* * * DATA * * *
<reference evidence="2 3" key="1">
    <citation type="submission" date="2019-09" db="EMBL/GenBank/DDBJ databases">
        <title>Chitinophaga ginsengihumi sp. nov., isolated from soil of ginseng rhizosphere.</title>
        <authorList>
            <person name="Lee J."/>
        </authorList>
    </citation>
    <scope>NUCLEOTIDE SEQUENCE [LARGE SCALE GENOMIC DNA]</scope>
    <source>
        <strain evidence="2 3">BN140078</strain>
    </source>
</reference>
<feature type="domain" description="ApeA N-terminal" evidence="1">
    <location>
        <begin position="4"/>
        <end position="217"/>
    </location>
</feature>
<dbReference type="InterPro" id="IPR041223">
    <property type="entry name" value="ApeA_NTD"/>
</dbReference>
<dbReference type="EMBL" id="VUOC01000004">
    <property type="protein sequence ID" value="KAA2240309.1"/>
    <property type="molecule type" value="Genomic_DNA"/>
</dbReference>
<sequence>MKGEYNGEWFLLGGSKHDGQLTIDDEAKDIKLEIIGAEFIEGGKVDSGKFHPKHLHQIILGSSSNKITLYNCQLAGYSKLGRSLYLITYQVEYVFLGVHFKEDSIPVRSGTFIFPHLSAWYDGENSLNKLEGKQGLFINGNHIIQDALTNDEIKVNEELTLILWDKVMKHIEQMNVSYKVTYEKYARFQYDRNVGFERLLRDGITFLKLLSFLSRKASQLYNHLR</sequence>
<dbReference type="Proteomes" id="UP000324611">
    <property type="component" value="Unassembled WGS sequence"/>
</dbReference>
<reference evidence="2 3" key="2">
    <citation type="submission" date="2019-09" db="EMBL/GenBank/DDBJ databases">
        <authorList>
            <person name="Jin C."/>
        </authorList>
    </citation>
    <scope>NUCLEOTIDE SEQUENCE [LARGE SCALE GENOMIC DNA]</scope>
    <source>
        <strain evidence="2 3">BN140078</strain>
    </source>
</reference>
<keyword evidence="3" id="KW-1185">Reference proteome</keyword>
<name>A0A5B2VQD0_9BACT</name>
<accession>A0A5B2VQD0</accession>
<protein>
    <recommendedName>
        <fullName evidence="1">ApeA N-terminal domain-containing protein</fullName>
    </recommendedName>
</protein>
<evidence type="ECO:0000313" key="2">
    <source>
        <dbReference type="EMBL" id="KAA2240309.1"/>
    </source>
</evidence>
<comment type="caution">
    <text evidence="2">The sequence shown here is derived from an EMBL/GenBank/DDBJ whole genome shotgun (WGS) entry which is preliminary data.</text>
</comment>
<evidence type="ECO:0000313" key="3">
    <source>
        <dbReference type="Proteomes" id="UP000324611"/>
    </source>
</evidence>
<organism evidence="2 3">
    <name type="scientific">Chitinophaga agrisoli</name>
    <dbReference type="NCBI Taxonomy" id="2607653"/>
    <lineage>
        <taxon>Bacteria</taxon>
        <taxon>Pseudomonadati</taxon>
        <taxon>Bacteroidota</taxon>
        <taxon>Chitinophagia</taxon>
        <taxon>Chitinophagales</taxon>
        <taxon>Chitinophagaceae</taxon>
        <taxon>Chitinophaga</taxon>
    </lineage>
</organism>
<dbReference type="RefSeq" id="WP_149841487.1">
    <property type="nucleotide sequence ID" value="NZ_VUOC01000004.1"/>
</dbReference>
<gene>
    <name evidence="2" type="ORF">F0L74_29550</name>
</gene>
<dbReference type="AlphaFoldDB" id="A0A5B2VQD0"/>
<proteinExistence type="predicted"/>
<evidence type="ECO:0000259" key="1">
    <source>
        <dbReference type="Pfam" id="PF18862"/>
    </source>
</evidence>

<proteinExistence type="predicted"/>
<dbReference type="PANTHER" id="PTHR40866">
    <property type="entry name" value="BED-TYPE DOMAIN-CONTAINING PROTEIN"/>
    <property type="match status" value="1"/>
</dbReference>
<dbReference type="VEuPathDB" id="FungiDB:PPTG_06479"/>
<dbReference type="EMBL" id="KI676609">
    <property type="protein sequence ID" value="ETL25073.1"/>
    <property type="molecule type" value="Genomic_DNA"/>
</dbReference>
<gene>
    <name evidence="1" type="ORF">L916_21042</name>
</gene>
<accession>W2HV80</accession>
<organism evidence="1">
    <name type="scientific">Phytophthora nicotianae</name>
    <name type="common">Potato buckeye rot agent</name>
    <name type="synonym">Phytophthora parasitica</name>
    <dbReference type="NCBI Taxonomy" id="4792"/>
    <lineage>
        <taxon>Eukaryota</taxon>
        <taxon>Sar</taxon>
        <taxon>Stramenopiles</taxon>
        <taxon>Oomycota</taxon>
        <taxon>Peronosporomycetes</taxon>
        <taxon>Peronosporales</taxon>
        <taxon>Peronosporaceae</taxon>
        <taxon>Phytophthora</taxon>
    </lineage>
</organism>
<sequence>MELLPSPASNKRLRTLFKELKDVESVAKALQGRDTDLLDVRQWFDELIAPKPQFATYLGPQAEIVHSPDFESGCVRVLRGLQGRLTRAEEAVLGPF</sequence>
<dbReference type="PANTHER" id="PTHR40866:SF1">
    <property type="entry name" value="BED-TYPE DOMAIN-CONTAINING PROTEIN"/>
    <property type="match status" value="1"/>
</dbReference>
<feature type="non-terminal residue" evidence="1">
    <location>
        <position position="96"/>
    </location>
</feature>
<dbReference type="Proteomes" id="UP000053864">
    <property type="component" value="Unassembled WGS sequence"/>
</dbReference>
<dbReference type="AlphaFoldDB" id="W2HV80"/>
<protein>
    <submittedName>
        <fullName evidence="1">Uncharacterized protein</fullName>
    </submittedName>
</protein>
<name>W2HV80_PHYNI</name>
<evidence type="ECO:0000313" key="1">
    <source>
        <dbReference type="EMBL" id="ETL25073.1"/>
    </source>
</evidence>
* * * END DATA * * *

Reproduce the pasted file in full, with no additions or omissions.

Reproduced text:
<reference evidence="2 3" key="1">
    <citation type="submission" date="2019-09" db="EMBL/GenBank/DDBJ databases">
        <title>Chitinophaga ginsengihumi sp. nov., isolated from soil of ginseng rhizosphere.</title>
        <authorList>
            <person name="Lee J."/>
        </authorList>
    </citation>
    <scope>NUCLEOTIDE SEQUENCE [LARGE SCALE GENOMIC DNA]</scope>
    <source>
        <strain evidence="2 3">BN140078</strain>
    </source>
</reference>
<feature type="domain" description="ApeA N-terminal" evidence="1">
    <location>
        <begin position="4"/>
        <end position="217"/>
    </location>
</feature>
<dbReference type="InterPro" id="IPR041223">
    <property type="entry name" value="ApeA_NTD"/>
</dbReference>
<dbReference type="EMBL" id="VUOC01000004">
    <property type="protein sequence ID" value="KAA2240309.1"/>
    <property type="molecule type" value="Genomic_DNA"/>
</dbReference>
<sequence>MKGEYNGEWFLLGGSKHDGQLTIDDEAKDIKLEIIGAEFIEGGKVDSGKFHPKHLHQIILGSSSNKITLYNCQLAGYSKLGRSLYLITYQVEYVFLGVHFKEDSIPVRSGTFIFPHLSAWYDGENSLNKLEGKQGLFINGNHIIQDALTNDEIKVNEELTLILWDKVMKHIEQMNVSYKVTYEKYARFQYDRNVGFERLLRDGITFLKLLSFLSRKASQLYNHLR</sequence>
<dbReference type="Proteomes" id="UP000324611">
    <property type="component" value="Unassembled WGS sequence"/>
</dbReference>
<reference evidence="2 3" key="2">
    <citation type="submission" date="2019-09" db="EMBL/GenBank/DDBJ databases">
        <authorList>
            <person name="Jin C."/>
        </authorList>
    </citation>
    <scope>NUCLEOTIDE SEQUENCE [LARGE SCALE GENOMIC DNA]</scope>
    <source>
        <strain evidence="2 3">BN140078</strain>
    </source>
</reference>
<keyword evidence="3" id="KW-1185">Reference proteome</keyword>
<name>A0A5B2VQD0_9BACT</name>
<accession>A0A5B2VQD0</accession>
<protein>
    <recommendedName>
        <fullName evidence="1">ApeA N-terminal domain-containing protein</fullName>
    </recommendedName>
</protein>
<evidence type="ECO:0000313" key="2">
    <source>
        <dbReference type="EMBL" id="KAA2240309.1"/>
    </source>
</evidence>
<comment type="caution">
    <text evidence="2">The sequence shown here is derived from an EMBL/GenBank/DDBJ whole genome shotgun (WGS) entry which is preliminary data.</text>
</comment>
<evidence type="ECO:0000313" key="3">
    <source>
        <dbReference type="Proteomes" id="UP000324611"/>
    </source>
</evidence>
<organism evidence="2 3">
    <name type="scientific">Chitinophaga agrisoli</name>
    <dbReference type="NCBI Taxonomy" id="2607653"/>
    <lineage>
        <taxon>Bacteria</taxon>
        <taxon>Pseudomonadati</taxon>
        <taxon>Bacteroidota</taxon>
        <taxon>Chitinophagia</taxon>
        <taxon>Chitinophagales</taxon>
        <taxon>Chitinophagaceae</taxon>
        <taxon>Chitinophaga</taxon>
    </lineage>
</organism>
<dbReference type="RefSeq" id="WP_149841487.1">
    <property type="nucleotide sequence ID" value="NZ_VUOC01000004.1"/>
</dbReference>
<gene>
    <name evidence="2" type="ORF">F0L74_29550</name>
</gene>
<dbReference type="AlphaFoldDB" id="A0A5B2VQD0"/>
<proteinExistence type="predicted"/>
<evidence type="ECO:0000259" key="1">
    <source>
        <dbReference type="Pfam" id="PF18862"/>
    </source>
</evidence>

<proteinExistence type="predicted"/>
<dbReference type="PANTHER" id="PTHR40866">
    <property type="entry name" value="BED-TYPE DOMAIN-CONTAINING PROTEIN"/>
    <property type="match status" value="1"/>
</dbReference>
<dbReference type="VEuPathDB" id="FungiDB:PPTG_06479"/>
<dbReference type="EMBL" id="KI676609">
    <property type="protein sequence ID" value="ETL25073.1"/>
    <property type="molecule type" value="Genomic_DNA"/>
</dbReference>
<gene>
    <name evidence="1" type="ORF">L916_21042</name>
</gene>
<accession>W2HV80</accession>
<organism evidence="1">
    <name type="scientific">Phytophthora nicotianae</name>
    <name type="common">Potato buckeye rot agent</name>
    <name type="synonym">Phytophthora parasitica</name>
    <dbReference type="NCBI Taxonomy" id="4792"/>
    <lineage>
        <taxon>Eukaryota</taxon>
        <taxon>Sar</taxon>
        <taxon>Stramenopiles</taxon>
        <taxon>Oomycota</taxon>
        <taxon>Peronosporomycetes</taxon>
        <taxon>Peronosporales</taxon>
        <taxon>Peronosporaceae</taxon>
        <taxon>Phytophthora</taxon>
    </lineage>
</organism>
<sequence>MELLPSPASNKRLRTLFKELKDVESVAKALQGRDTDLLDVRQWFDELIAPKPQFATYLGPQAEIVHSPDFESGCVRVLRGLQGRLTRAEEAVLGPF</sequence>
<dbReference type="PANTHER" id="PTHR40866:SF1">
    <property type="entry name" value="BED-TYPE DOMAIN-CONTAINING PROTEIN"/>
    <property type="match status" value="1"/>
</dbReference>
<feature type="non-terminal residue" evidence="1">
    <location>
        <position position="96"/>
    </location>
</feature>
<dbReference type="Proteomes" id="UP000053864">
    <property type="component" value="Unassembled WGS sequence"/>
</dbReference>
<dbReference type="AlphaFoldDB" id="W2HV80"/>
<protein>
    <submittedName>
        <fullName evidence="1">Uncharacterized protein</fullName>
    </submittedName>
</protein>
<name>W2HV80_PHYNI</name>
<evidence type="ECO:0000313" key="1">
    <source>
        <dbReference type="EMBL" id="ETL25073.1"/>
    </source>
</evidence>